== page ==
Clay C. Williams -- President, Chairman and Chief Executive Officer

Marc, it's a great question. It's extraordinarily difficult to answer other than to say, we go through intensive detailed reviews with 18 business units every quarter. And I would tell you, it came up in every single business unit. We spent a lot of time talking about it because it's kind of everywhere. The shutdown of the global economy in 2020, it's hard to overstate how disruptive that's been to a tightly wound global supply chain, and we're seeing it kind of all over the place. That's not to say we're not managing through it. I think our folks are doing a great job covering inflation with price increases and surcharges like we talked about earlier.

They're doing a great job finding alternative ways to meet the needs of our customers, find alternative suppliers. Our scale is really helping out here a lot. But it's sort of a really, really extraordinarily challenging time coming off of an extraordinarily challenging event. But what I would say is that the allocations in certain raw materials, the difficulty of getting certain subcomponents and the difficulty of getting integrated circuit boards are more challenging than just the straight costs that we're seeing. The costs, I guess I'd say, we're more or less able to cover that through pricing and surcharges, but it's the disruption. Because we need all of the parts to the modules that we put together, the products that we deliver before we can deliver that. So if we're short one component, well, that disrupts our production schedule and is a problem. So I would add to that, this global supply chain that was so tightly wound prepandemic was really facilitated by a robust ecosystem of industrial suppliers and distributors. And in 2020, they all found their business under a lot of pressure, and so many of them depleted their inventories as well.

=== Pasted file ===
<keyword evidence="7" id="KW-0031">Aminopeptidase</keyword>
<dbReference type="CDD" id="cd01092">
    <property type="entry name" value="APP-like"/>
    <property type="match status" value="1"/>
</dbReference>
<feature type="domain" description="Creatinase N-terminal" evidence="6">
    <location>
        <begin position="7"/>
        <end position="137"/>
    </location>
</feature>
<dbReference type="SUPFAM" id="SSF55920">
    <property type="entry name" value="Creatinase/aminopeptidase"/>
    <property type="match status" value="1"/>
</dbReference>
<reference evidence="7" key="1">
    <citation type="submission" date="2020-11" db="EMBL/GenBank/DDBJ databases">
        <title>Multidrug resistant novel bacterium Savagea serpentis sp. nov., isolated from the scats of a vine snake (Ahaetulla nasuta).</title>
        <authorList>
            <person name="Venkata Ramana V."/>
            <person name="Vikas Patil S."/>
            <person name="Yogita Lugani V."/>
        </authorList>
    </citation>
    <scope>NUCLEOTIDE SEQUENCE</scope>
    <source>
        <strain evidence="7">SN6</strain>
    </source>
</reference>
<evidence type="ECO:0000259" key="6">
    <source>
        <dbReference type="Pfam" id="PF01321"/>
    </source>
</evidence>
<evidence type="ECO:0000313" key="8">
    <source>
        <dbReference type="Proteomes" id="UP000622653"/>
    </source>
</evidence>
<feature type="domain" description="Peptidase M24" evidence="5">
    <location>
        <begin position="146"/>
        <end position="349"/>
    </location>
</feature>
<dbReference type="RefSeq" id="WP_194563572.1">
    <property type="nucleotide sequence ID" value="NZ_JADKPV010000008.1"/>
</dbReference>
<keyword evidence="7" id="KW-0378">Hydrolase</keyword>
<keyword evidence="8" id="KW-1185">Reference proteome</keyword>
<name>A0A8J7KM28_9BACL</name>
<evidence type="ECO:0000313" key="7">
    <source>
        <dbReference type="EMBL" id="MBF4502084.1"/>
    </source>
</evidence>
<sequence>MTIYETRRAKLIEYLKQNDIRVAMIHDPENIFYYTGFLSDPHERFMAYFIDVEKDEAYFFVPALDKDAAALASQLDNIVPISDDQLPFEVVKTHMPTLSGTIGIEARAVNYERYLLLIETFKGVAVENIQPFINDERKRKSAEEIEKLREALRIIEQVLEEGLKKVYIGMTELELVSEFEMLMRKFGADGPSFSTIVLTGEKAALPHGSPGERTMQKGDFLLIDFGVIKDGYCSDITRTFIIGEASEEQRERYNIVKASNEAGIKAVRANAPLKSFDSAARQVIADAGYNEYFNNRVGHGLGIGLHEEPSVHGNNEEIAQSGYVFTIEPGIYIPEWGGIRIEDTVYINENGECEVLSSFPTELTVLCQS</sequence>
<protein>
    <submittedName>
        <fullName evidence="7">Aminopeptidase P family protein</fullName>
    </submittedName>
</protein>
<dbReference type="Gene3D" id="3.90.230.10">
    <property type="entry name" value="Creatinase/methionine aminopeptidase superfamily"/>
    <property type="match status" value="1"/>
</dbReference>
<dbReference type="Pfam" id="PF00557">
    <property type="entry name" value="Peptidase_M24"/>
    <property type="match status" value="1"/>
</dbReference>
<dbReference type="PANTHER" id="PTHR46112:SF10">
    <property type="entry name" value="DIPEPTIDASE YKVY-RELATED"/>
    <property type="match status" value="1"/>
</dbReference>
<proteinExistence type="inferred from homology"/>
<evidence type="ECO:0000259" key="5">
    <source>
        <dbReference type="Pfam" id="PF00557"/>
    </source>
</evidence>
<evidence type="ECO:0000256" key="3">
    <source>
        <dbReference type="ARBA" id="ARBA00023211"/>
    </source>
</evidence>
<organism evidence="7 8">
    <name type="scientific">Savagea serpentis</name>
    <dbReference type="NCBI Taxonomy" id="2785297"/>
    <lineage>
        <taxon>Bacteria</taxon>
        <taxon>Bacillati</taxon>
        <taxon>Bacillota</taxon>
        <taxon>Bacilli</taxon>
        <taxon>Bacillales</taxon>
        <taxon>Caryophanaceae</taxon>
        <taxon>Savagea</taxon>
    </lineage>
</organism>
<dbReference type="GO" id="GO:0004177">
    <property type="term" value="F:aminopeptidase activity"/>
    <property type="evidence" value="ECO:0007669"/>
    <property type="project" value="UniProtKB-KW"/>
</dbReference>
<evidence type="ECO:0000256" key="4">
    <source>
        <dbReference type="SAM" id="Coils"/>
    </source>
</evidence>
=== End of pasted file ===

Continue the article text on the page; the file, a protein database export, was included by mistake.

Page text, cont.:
And so in sort of normal times, you have industrial distributors of steel, of all these components of subassemblies and the like, who would absorb shocks from either the production side of things to the extent shocks would arise from time to time or on the demand side of things. But the perform a very important sort of shock absorber function. And when they depleted their inventories in 2020, the inventories are still very, very lean; they took out sort of one of the shock absorbers that NOV and other industrial manufacturers relied upon. And so that's another sort of factor that's exacerbating the challenge here. But very, very proud of NOV's ability to manage through this, to creatively work through new solutions and to access what we need, where we need it and to try to stay ahead of the challenges. And like I said, I think we're getting better at it. Q2 was a little better than Q1. And so we're working our way through it.

Marc Gregory Bianchi -- Cowen and Company -- Analyst

Yes. Super. I mean, I guess related to that, Chase asked a question earlier about order progression, and I think you guys mainly responded to rig. But just in terms of CAPS, I mean is this issue, the supply chain issue something that we should think about maybe limiting the CAPS order progression in third and fourth quarter? Or could we still see the $400 million to $500 million kind of level that you did this quarter?

Clay C. Williams -- President, Chairman and Chief Executive Officer

We remain pretty bullish on demand. The oil fields kind of waking up and North America got back to growth late 2020. The -- sort of the inflection that we feel like we're moving through now is the international markets, and just to some degree, offshore markets as well are -- feel like they're starting to go up. And so we remain optimistic about orders for caps through the back half of the year.

Marc Gregory Bianchi -- Cowen and Company -- Analyst

Great. Thanks so much, Clay.

Clay C. Williams -- President, Chairman and Chief Executive Officer

You bet. Thank you.

Operator

Our next question comes from the line of Vebs Vaishnav with Coker & Palmer. Your line is now open.

Vaibhav D. Vaishnav -- Coker Palmer Institutional -- Analyst

So maybe if I try to think about what is the underlying profitability of the business, not today. Obviously, we are still try to improve on activity and everything. But if I think about, let's say, in the next 2, three years, can we get back to the 15% plus EBITDA margins we saw back in 2013 to 2015 given how much cost we have taken out?

Clay C. Williams -- President, Chairman and Chief Executive Officer